Learning how to put chemicals in your pool for the first time is not as difficult as you might think. So, don’t worry that you are now asking “what chemicals do I need for my above ground pool?”
By simply asking, you are getting starting on the right foot! To learn how to put chemicals in your home’s above-ground swimming pool for the first time, and to maintain it in the future, you must identify which are necessary.
The Most Common Above Ground Swimming Pool Chemicals
- Chlorine and Bromine:
Either of these will neutralize bacterial growth. That way, when you are in the pool, all the water is sanitary.
- Cyanuric Acid:
When included with your chlorine, its useful lifespan extends. By stabilizing the chlorine to UV light, it does not break down as quickly.
- Sodium Carbonate:
On an as-needed basis, this raises your pH
- Sodium Bisulfate:
When this is added, both the pH and alkalinity lower.
- Sodium Bicarbonate:
To increase the pool’s alkalinity, use a dash of this.
- Calcium Chloride:
To raise water hardness, use some of this.
- Quaternary Ammonia:
This is the most common anti-algae chemical used in pools.
- Sodium Di-Chlor:
This is an Oxidizer.
Test for pH and Free Chlorine Levels
After becoming an above ground swimming pool owner, you will have a lot of responsibilities on your plate. To fulfill them, you’ve got to learn what is required, otherwise, you’ll be lost in the dark.
We recommend using a quality pool water test kit. Below, we include a general guideline that you should use. That way, you can quickly check the appropriate parameters.
What Are Their Ideal Ranges?
When maintaining a pool, you can look at several indicators. Each of them tells you something else about the water. In the list below, we’ve included recommended ranges for some of the most common indicators. Follow along with them to ensure you’ve got quality water.
General Pool Water Indicator Guidelines
- Free Chlorine: 1.0-3.0 ppm
- pH: 7.2-7.6
- Alkalinity: 80-150 ppm
- (Optional) Bromine: 1.0-3.0 ppm
Balancing the pH Level of Your Pool
So, with all water, there is a scale called the pH scale. This measures how acidic or basic the water has become. If it goes out of balance, then it could cause issues.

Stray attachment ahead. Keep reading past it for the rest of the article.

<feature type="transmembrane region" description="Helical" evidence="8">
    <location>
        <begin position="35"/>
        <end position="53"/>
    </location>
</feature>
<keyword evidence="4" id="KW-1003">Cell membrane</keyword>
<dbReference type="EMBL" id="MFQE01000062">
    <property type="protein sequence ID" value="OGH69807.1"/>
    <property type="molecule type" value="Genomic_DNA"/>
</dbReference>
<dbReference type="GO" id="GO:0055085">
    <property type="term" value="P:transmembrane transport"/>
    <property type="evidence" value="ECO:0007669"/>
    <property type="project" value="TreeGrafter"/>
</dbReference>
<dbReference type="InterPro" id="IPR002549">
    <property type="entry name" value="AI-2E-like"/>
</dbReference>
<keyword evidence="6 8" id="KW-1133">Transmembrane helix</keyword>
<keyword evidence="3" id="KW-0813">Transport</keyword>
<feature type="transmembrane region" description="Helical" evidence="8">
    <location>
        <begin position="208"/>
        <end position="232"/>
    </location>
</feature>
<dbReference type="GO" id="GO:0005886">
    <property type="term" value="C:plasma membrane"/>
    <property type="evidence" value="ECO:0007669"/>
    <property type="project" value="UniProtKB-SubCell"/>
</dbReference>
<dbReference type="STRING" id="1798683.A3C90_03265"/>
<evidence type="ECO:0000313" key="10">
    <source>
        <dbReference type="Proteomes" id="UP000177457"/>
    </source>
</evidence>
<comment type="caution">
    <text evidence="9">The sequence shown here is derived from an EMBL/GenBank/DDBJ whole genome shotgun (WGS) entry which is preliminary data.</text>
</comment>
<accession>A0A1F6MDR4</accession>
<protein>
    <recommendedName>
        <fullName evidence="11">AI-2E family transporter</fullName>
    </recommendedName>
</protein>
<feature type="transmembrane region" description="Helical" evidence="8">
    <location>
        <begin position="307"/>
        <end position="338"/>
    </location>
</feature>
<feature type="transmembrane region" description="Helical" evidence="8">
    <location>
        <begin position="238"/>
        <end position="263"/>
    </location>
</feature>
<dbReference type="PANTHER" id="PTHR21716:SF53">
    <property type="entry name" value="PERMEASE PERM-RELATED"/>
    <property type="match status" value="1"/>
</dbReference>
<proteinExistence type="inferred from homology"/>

Once Every Other Day, Test the Water
At least three times each week, test the pH level of your water. As long as you test it that often, it shouldn’t go out of balance by too much.
Depending on the Results, Use an Appropriate Treatment:
Let’s say that the pH level was higher than usual. Then, you should try to lower it. Additionally, if the pH level is lower, then you should raise it.
Usually, We Suggest Using a Litmus Strip:
Perhaps, the litmus strip is among the easiest testing methods. With one of these, you just dip the paper into the water. Then, see what color it becomes. Depending on the results, you’ll have your answer
Use pH Adjusters For Your Swimming Pool
Adjusting your pH is relatively straightforward.
While following normal pool maintenance routines, it should be taken care of. If not, then use one of the following.
Suppose the pH level has risen to high. If that is the case, then at an alkaline tablet. Afterward, it should lower quite a bit.
On the other hand, if things have become too basic, then you should talk about the water. That way, its pH will rise.
Properly Sanitizing Your Pool
Of course, water has always been a great growth medium for bacteria. Unless you treat it appropriately, a pool will quickly become a festering cesspit. To avoid such an unfortunate fate, we suggest following along with our recommendations below.
Understanding Chlorine vs. Bromine
In most pools, there will be one of these halogens. Chlorine and bromine share several characteristics on the chemical level. Since they have an identical number of valence electrons, they behave similarly. Thus, you can use them in the same applications to produce substantially comparable results.